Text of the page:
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How are your husbands/SO's dealing with your diabetes?

My husband and I have been together about 10 years, and recently he started sharing with me that he has been feeling some stress about my diabetes. He is a good listener when I share issues I’m dealing with. I sometimes share with him how my BG’s are going that day, whether good or bad, or news or interesting things I have read about. But I admit I have a pretty fiercely independent, survivor-type attitude when it comes to dealing with Type 1, and I think this is frustrating for him as a man sometimes. I know it is natural for a man to want to protect his woman and even be able to rescue her if needed, but with diabetes it is so much about self-management.

I’m grateful that I’ve never been so low as to need glucagon, but he feels he is ready to do it if needed. I think he is also concerned about complications, as I’ve had it for 32 years now and am seeing some kidney damage at this point, but everything else is thankfully good. Just wondering what kinds of conversations you have with your fellas about it, and ideas for ways I can help him feel like he is part of that without overwhelming him with too much information or stress.

  • #118474
  • I’d like to suggest two things you could do. First, ask him pointedly what his concerns are about your disease. Knowing what he’s specifically concerned with will allow him to express his fears and frustrations. Second, find a diabetes education program that you can both attend. You are fortunate to have been diagnosed after the amazing protocols and treatments became widespread and standard, but a refresher course is always a good idea. For him, learning from professional clinicians and trainers will reinforce that you are treating yourself well, and also give him his own set of tools for living with a T1.

    To answer your question, tho, I’ve always be frank with my partners about my diabetes. I told them up front about the signs to watch for (hypos and hypers), my dietary concerns, and allayed their fear that I wanted/needed a care giver. My most recent partner (now my ex-husband) had a laundry list of health issues, too, so adding mine to the mix was a no-brainer. I recall my first bf (in high school) liked to joke with me by using my insulin bottles as bug eyes, but he also administered my shots periodically.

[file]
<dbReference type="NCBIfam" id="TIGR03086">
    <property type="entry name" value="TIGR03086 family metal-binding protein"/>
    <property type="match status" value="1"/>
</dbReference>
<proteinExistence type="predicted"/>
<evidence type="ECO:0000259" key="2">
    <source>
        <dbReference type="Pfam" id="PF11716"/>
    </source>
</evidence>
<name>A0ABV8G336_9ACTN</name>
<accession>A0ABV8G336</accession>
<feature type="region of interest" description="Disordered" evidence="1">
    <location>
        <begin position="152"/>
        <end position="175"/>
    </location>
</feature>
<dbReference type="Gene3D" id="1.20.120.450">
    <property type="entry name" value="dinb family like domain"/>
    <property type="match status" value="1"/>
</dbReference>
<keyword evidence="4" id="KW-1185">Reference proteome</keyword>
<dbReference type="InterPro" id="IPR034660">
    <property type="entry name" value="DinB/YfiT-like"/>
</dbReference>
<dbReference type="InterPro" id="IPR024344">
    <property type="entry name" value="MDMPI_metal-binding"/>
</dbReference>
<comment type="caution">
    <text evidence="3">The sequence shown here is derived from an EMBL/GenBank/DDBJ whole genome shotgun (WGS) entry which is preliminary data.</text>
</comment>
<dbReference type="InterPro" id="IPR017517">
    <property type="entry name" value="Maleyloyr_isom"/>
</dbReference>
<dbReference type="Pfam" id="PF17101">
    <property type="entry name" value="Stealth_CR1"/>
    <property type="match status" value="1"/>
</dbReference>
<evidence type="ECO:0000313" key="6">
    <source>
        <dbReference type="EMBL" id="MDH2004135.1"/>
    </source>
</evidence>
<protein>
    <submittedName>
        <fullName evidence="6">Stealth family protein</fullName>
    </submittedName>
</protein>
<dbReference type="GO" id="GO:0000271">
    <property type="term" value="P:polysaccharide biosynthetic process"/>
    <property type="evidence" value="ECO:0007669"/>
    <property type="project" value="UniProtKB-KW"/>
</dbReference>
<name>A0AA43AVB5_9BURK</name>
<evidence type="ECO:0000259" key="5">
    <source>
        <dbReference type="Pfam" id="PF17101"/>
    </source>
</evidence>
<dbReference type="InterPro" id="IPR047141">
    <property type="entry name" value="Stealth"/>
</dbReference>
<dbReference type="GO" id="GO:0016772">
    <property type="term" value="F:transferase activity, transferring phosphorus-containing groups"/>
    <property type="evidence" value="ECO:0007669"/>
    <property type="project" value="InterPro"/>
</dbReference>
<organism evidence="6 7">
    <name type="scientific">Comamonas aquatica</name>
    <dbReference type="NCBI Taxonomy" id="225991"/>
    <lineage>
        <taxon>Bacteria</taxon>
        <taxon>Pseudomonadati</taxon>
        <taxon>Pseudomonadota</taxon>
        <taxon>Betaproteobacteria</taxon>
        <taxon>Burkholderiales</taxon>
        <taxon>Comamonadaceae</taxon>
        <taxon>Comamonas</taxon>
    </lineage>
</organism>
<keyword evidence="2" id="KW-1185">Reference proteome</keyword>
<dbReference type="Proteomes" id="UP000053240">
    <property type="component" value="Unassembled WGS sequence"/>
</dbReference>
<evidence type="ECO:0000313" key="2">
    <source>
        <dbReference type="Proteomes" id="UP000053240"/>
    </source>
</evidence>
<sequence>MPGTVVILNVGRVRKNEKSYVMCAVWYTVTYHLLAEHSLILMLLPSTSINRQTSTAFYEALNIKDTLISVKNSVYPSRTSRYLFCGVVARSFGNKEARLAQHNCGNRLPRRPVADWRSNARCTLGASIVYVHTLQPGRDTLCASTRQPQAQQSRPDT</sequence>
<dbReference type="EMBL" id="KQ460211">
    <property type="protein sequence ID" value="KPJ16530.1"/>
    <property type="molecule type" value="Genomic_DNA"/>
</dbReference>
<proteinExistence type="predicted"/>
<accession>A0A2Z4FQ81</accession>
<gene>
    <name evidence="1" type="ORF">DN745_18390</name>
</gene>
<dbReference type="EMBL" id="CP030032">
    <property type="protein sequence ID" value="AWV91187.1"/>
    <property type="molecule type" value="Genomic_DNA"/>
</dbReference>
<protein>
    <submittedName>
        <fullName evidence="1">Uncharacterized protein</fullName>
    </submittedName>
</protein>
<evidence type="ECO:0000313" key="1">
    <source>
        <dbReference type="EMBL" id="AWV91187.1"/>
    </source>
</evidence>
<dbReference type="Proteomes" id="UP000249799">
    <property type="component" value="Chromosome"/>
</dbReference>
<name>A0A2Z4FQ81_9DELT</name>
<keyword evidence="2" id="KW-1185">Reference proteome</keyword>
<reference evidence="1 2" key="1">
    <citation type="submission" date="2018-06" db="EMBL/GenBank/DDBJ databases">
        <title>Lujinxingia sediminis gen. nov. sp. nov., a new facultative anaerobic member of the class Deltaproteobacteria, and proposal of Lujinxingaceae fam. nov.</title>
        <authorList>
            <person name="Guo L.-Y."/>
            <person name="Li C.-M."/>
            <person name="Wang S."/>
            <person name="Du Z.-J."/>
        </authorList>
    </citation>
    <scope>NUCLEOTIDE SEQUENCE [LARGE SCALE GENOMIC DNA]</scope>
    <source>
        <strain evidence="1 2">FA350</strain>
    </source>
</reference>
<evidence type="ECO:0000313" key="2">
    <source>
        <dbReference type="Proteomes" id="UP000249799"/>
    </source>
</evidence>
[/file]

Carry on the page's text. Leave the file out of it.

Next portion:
Bottom line, don’t assume anything about his feelings for your diabetes – ask. It shows you are as concerned about him as you feel he is for you. Ask open-ended questions to get him to open up about his concerns, and answer as concisely as you can, but let him know there is a lot more information behind your answer if he wants to know more.

    Good luck and best wishes for a long and happy life together.

    Nancy

  • #118506
  • Thanks for your input, I will continue to talk with him to encourage him to share more specifics and see how I can help.

  • #118513
  • I think most of us with Type 1 are pretty fiercely independent and even defensive when our diabetes isn’t perfect.

    In a relationship you want to be vulnerable. But you also want to reassure your spouse you will be okay even though you cannot guarantee complications won’t happen.

    I’ve invited my husband to my doctor’s appointments so he can hear from someone else (not just me) that I’m doing fine. And as much as people wish it could be, no one, whether they have diabetes or not, can escape health issues for their whole lives. Getting older, dealing with infirmity is a part of every marriage. The Bible says, “Love is patient, love is kind…” and I read a great teaching that explained kindness is using your strength and resources to help someone who cannot help themselves. Having a weakness can allow a deeper kind of love and trust in your relationship.

  • #118563
  • Hi – Nannimae responded wonderfully. I have had Type 1 for 44 years now. I have always been straight-forward about T1D with anyone close to me. My husband deals well with my diabetes, he knows what to do when I have a low and is comfortable with any instruction I give him. He does get mad at me when I have a low because he says I should know how to not let this happen; most times he is right, thankfully I don’t have lows too often. I agree with Nannimae, sounds like her suggestions would work well for you and your Loving husband. Best Wishes 🙂

  • #118777
  • I was diagnosed after my husband and I started dating, so our relationship kind of grew with my diabetes. However, I am on the Dexcom G5 and it reads to my husband’s phone so he is able to check on me if I am low for too long. I find this to be very helpful and it also lets me and him know that he has a part in helping to take care of me. I also try to confirm my carb counts with him, and let him know when I think I might have overtreated or undertreated. This way he is prepared for me to possibly go low or high, and wake me up if it is at night.

  • #120459
  • My husband and I have been together for 22 years (married for 19) and he is very supportive. I was diagnosed T1 on 11 March 2016 at age 50. Before diagnosis, I was completely ignorant about the diabetes and the amount of daily care it requires. I have been trying to learn as much as possible and talk about it all the time. When my husband comes home from work, his greeting is a summary of by testing results for the day, hypos, how much insulin, what I read etc 🙁 Diabetes is on my mind everyday and I am concerned about wearing him out talking about it all the time. I don’t want diabetes to be the focus of daily discussion and am struggly with not doing that. Even though he does express it and is long suffering with my non stop talking, he deserves my attention too, so I need to work on not just talking about my needs.

  • #120511
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